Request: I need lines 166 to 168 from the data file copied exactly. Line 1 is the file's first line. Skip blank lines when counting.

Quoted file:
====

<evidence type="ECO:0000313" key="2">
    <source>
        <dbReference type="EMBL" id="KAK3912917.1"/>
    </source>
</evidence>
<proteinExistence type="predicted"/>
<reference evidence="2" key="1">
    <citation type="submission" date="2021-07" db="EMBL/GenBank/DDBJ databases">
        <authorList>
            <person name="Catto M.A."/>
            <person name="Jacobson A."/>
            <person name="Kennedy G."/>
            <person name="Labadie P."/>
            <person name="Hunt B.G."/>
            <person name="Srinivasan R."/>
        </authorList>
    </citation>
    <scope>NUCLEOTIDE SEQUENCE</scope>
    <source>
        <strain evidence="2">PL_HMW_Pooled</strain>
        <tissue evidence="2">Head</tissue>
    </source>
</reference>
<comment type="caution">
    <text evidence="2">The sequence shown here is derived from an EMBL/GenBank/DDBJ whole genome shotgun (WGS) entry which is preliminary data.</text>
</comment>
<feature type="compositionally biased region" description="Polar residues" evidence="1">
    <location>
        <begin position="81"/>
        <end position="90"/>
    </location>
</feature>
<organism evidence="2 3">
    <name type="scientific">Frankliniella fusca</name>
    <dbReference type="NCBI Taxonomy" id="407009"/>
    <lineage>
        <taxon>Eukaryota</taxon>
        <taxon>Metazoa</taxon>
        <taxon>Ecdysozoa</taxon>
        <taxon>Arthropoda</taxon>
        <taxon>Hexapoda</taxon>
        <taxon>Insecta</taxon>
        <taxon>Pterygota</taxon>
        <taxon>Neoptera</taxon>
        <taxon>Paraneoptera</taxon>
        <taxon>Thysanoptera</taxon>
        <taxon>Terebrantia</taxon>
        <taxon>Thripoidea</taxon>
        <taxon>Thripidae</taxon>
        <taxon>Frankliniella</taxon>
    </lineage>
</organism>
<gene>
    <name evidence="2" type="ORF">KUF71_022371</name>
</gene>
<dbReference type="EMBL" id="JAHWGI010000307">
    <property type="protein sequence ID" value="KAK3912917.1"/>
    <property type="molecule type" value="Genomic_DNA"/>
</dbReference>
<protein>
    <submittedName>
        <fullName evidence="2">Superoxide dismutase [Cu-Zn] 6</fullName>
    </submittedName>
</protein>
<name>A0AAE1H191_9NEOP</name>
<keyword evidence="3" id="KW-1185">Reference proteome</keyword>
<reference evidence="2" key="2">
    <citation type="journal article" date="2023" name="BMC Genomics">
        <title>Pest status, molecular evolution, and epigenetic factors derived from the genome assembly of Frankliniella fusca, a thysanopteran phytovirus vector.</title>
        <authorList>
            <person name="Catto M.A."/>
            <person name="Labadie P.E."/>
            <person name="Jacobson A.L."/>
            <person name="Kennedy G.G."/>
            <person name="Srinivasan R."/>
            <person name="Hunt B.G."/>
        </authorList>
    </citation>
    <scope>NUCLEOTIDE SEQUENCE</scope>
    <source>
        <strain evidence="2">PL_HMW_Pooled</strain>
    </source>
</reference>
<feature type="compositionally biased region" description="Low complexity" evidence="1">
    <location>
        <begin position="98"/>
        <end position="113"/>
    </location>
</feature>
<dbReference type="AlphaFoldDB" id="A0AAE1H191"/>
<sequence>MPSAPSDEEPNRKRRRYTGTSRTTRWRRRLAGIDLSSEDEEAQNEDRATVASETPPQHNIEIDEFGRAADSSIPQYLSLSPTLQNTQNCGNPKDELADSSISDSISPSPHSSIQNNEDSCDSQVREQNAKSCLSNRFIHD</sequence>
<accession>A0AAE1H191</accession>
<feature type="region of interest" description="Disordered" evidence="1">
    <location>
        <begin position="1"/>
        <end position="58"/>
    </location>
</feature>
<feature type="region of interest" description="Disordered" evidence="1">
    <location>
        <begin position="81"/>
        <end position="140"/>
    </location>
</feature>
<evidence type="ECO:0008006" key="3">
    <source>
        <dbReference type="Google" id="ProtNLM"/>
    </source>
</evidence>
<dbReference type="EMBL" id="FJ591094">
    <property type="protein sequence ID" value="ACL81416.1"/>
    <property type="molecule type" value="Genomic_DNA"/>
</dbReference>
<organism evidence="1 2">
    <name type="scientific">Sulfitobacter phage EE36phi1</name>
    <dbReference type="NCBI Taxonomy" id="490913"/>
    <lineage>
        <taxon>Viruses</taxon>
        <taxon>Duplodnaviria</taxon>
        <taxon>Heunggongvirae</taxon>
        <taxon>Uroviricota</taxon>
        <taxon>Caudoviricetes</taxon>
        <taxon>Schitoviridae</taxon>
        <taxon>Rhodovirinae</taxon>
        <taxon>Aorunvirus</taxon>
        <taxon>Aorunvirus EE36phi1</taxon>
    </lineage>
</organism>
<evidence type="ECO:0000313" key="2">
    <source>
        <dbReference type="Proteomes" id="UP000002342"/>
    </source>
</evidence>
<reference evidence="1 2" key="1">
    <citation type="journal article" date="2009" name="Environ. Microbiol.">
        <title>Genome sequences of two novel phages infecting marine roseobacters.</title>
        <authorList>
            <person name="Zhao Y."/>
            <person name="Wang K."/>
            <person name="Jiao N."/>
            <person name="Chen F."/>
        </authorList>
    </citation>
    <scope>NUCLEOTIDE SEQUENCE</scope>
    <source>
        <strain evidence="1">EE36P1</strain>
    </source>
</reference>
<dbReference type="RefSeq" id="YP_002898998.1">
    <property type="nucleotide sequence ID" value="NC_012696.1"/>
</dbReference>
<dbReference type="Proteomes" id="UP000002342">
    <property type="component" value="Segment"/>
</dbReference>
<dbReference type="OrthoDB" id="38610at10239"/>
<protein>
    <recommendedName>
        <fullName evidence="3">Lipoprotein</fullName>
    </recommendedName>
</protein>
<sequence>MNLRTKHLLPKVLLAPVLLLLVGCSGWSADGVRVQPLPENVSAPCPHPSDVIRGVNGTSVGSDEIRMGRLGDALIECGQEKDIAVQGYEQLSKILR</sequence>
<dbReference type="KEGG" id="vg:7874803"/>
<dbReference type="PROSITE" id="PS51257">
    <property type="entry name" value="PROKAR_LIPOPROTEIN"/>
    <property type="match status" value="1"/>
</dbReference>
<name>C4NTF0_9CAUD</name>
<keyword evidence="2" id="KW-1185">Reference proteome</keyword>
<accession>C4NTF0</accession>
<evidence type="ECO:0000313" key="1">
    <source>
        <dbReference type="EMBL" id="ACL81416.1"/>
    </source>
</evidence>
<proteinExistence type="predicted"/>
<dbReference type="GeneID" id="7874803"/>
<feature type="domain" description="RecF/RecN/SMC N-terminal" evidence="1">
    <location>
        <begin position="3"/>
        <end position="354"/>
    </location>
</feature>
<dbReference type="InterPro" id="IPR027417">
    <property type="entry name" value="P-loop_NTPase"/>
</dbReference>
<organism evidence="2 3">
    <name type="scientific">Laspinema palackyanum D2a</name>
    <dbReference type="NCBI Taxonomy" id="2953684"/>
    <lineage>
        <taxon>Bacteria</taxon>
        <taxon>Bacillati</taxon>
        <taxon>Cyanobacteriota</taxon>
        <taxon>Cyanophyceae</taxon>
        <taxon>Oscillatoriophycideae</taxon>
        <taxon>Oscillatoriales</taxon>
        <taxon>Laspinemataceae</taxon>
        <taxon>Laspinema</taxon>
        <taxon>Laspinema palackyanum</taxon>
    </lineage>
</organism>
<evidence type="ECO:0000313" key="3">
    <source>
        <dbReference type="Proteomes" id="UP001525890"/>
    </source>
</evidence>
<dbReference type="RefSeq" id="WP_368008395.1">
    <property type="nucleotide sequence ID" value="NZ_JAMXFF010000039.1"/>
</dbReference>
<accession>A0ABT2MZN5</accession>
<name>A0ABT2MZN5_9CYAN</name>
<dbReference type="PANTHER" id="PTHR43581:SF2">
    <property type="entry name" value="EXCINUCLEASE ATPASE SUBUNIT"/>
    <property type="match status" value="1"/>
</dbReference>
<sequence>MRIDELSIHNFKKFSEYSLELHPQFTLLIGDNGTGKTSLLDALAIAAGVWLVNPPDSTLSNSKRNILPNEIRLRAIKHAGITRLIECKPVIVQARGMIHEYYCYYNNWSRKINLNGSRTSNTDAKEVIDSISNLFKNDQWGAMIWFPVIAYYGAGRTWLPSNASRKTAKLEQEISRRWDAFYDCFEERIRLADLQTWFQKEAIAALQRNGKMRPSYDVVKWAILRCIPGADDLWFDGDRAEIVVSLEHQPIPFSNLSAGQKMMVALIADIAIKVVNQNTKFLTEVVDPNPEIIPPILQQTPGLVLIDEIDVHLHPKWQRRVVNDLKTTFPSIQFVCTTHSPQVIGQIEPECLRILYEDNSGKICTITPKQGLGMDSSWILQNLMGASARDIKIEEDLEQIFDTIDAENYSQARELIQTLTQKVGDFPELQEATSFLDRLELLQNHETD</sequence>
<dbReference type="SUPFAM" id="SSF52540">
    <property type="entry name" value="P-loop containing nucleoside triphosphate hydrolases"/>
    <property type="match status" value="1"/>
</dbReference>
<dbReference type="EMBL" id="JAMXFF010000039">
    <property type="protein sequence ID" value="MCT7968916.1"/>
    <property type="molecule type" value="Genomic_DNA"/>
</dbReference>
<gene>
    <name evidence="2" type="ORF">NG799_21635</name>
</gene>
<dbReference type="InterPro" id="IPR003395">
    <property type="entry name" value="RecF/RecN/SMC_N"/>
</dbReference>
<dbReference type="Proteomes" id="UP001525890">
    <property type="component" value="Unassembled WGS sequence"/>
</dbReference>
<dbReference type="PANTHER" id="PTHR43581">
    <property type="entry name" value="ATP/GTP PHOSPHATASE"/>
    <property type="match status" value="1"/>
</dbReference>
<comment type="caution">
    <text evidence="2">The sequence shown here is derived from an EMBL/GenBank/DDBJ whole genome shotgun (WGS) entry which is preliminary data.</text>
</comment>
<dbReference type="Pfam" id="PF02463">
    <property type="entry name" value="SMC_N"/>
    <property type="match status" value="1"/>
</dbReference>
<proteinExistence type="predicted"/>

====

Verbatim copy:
</dbReference>
<name>C4NTF0_9CAUD</name>
<keyword evidence="2" id="KW-1185">Reference proteome</keyword>